Five For Friday #126

“Sometimes you have to let everything go – purge yourself. If you are unhappy with anything – whatever is bringing you down – get rid of it. Because you will find that when you are free, your true creativity, your true self comes out.” – Tina Turner

Martin Feijoó

There are probably very few children who have not tried to see different shapes in the clouds. Sometimes, even as an adult, I can’t resist looking up to see what I can find. Ilustrator Martin Feijoó was told as a child that clouds’ shapes were made by “expert balloon twister clowns who live in the sky, so that they can keep entertaining children.” On a recent trip to Mexico he remembered that and started taking pictures to use as inspiration for these delightful drawings. [via Bored Panda]

Cameron Neilson

And speaking of looking up… Cameron R. Neilson, an architectural photographer has recently done a project called Straight Up. According to Neilson, this series “plays homage to the kid lying in the grass except in this case looking straight up in city environments.” [via aCurator]

Vo An Khanh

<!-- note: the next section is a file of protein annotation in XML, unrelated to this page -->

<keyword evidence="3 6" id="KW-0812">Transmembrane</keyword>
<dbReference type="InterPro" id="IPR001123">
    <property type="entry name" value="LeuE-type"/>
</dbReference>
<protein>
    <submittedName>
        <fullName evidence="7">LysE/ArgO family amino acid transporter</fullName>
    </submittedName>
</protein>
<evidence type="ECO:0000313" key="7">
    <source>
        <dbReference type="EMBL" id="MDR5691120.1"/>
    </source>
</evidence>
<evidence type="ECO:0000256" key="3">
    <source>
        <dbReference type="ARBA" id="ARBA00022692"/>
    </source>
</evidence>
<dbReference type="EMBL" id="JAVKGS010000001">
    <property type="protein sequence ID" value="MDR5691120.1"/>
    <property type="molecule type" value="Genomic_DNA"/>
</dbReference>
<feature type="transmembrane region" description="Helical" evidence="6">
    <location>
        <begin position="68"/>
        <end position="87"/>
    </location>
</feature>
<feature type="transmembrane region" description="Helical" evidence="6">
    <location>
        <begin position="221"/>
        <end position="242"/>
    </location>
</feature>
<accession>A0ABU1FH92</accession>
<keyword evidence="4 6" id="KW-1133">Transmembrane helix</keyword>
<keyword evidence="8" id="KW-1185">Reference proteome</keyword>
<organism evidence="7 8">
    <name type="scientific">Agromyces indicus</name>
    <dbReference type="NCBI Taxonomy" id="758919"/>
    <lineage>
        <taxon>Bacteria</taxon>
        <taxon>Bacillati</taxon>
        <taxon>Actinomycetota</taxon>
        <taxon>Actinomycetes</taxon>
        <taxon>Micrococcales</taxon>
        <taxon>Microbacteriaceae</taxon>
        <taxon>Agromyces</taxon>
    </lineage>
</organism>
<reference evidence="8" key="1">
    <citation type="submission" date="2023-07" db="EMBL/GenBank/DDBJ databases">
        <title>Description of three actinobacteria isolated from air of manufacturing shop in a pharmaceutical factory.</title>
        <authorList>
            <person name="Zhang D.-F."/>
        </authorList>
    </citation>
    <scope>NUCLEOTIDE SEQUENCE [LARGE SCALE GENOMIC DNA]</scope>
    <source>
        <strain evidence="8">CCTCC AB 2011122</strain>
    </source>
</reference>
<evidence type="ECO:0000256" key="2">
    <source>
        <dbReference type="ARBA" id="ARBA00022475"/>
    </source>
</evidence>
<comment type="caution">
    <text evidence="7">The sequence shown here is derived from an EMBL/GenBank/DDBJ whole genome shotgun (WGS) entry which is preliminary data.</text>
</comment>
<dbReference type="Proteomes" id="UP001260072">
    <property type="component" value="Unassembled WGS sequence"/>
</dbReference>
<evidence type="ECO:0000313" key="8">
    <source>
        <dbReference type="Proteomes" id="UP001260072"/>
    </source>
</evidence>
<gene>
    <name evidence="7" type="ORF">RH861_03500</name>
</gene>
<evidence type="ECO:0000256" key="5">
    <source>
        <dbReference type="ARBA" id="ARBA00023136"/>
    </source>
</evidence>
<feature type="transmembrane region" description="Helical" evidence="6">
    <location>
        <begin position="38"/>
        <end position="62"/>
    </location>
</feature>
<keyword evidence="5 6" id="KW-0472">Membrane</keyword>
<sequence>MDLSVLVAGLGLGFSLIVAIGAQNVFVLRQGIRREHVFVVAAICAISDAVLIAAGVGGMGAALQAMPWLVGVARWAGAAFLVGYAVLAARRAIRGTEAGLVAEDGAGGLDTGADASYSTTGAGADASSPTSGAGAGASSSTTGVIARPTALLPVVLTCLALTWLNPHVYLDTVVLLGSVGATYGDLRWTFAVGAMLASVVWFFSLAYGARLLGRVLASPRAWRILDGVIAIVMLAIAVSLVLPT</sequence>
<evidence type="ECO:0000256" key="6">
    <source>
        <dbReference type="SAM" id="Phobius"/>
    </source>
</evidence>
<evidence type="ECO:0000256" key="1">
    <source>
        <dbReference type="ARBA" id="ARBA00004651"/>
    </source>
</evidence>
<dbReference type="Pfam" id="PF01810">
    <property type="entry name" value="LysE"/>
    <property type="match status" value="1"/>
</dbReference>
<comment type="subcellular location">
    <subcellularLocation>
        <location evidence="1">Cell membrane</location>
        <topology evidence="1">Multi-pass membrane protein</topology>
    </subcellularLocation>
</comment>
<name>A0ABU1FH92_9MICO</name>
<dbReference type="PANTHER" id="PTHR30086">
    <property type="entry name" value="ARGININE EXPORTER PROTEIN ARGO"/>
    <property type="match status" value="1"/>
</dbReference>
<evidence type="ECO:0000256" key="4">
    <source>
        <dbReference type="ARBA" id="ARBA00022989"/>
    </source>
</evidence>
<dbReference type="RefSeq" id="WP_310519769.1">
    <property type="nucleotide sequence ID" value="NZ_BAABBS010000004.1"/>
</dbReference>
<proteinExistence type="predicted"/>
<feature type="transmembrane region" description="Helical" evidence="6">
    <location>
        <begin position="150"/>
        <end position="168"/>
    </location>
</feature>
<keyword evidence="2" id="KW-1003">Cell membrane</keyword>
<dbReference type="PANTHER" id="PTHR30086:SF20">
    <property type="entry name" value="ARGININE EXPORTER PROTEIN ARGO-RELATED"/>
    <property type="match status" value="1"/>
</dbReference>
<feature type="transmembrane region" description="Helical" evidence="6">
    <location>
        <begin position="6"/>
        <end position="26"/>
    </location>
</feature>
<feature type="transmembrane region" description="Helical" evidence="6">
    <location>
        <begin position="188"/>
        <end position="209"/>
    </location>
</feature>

The Photographers in the North is what they are called – North Vietnamese war photographers. Most of their images have not been seen in the western world until now. Patrick Chauvel organized the exhibit which was seen at the Visa Pour L’Image festival in Perpignan, France. “Usually, history is written by people who won the war, but it was written by the losers in Vietnam,” said Chauvel. “This is the first time that the North Vietnamese photographers are writing the story. It’s about time.” [via Lens]

While Antimedia’s Crash & Learn is a gorgeous short film on the sport of free skiing, there is also an important lesson for all of us. We are often told that we should learn from our mistakes. Skier Alexsander Aurdal not only learns from them, but knows that they are essential to succeed: “You have to crash before you learn the trick.”

James Whistler

It’s always jarring to encounter a classic work of art in an unexpected setting. Paul Kremer, a website designer, was fascinated when he saw a photo of a piece by artist Kaz Oshiro hanging in a drab living room as opposed to a gallery. The photo inspired him to find more photos of ugly-looking rooms and digitally place works of art in them. He has a collection of over 300 images including a Matisse hanging over urinals and a Winslow Homer in a fish feed store on his Tumblr site, Great Art in Ugly Rooms. [via Design Taxi]

If you have something interesting you think we should feature on an upcoming Five for Friday, let us know.

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